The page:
Walk through Ammons Hall now, however, and you’ll see a very different building. After the pool was filled it became the Student Services building and is now the Admissions building.
But the Ammons’ rumored haunt has stuck around through all of its various iterations. Just three months ago, Lee Sesker, head of the custodial staff for Ammons Hall, encountered what he believes to be the building’s ghost.
“We were talking about the girl who supposedly died here,” Sesker said. “We walked over to TILT and I heard someone yell my name over the vacuum. I walked around and there was no one else near me in the building.”
As creepy as a ghost is, it’s not the only sullied aspect of Ammons’ 90 year history.
The building was designed by Eugene G. Groves, who also designed other buildings around CSU’s campus, including the Military Science building (1927), Johnson Hall (1936) and the Student Services Building (1948).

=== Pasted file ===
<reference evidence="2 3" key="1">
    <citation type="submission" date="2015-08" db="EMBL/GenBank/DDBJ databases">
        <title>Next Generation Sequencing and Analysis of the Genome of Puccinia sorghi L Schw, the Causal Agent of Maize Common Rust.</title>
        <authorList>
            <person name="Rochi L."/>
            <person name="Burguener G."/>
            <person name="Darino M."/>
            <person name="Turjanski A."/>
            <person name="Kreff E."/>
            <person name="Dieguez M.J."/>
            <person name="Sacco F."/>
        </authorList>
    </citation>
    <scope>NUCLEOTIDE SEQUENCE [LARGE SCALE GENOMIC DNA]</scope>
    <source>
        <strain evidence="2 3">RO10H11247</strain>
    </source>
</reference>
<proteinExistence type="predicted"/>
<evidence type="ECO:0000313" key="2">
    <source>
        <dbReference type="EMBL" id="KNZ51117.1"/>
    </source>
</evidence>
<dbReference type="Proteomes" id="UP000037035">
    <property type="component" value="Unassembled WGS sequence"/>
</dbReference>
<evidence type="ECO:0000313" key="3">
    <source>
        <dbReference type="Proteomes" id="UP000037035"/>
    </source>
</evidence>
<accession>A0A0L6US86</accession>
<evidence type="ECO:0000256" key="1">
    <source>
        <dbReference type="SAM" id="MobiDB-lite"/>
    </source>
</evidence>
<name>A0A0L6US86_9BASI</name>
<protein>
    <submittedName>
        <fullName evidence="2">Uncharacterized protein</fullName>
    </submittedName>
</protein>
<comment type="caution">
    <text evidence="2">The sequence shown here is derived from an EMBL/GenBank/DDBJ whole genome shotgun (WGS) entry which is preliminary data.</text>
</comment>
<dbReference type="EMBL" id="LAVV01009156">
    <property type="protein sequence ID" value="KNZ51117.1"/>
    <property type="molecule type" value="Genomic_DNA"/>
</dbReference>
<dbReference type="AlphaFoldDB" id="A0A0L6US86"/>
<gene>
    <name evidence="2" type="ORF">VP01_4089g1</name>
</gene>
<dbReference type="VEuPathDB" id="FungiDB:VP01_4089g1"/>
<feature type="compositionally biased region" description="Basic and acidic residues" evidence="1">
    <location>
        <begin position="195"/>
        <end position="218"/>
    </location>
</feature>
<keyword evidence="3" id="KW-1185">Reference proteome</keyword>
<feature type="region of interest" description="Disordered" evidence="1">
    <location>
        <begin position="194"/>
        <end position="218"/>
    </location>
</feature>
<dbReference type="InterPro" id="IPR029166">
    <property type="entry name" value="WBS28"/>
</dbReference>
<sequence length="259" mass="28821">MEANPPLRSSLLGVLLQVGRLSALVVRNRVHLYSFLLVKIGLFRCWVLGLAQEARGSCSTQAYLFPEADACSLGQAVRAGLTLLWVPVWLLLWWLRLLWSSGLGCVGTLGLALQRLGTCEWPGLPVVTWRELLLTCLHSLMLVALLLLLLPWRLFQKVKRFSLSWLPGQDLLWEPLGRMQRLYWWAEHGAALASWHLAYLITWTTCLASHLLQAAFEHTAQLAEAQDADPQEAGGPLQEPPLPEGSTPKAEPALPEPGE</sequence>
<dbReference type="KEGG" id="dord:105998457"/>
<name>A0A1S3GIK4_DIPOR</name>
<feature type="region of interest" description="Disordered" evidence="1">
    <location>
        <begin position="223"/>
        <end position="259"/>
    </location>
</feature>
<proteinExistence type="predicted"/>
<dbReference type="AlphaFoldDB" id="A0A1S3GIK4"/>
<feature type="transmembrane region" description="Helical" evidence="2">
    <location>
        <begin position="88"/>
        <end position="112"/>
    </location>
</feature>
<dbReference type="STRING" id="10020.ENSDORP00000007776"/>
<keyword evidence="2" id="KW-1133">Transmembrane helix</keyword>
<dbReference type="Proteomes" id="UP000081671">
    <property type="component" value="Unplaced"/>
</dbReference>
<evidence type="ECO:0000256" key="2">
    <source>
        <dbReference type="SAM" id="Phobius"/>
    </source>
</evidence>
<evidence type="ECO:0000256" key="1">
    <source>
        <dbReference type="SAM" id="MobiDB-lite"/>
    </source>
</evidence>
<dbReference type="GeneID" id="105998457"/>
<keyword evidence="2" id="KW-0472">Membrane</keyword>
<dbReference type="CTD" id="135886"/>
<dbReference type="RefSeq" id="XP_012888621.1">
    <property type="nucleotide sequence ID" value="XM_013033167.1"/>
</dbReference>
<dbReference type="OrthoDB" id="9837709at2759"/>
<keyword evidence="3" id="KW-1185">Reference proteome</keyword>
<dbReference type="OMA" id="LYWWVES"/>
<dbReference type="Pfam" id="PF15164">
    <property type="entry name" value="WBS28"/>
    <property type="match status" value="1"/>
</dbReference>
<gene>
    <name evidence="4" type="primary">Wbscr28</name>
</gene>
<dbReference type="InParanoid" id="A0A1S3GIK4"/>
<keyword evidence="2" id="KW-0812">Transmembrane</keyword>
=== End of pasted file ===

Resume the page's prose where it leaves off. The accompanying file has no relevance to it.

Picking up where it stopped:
The Student Services building was originally designed as a men’s dorm named Braiden Hall.
“The men who lived in the dorm got scared living there,” said Becca McCarty, building proctor for the Student Services building. “They said it was always drafty and cold; they would hear strange noises at times and always wanted to move out.”
Fast forward to 1948 when the Student Services building was being designed.
As the story goes, something went awry with Groves while he was designing the Student Services building. It only takes one walk through to know that it was not mapped by a clear mind.
There are seven narrow staircases in the building, no way to get from one end to the other unless you’re on the bottom floor and an overall lack of hallways. In short, it’s a concrete maze.
Rumor is that Groves planned to murder his wife and bury her in the walls of the Student Services building, but he was placed in an insane asylum before the building (or the murder) were completed.
Chances are that, at some point, you’ll need to go wandering around the old part of campus for the oddly placed class. If you do, keep an eye out and an ear open for the past.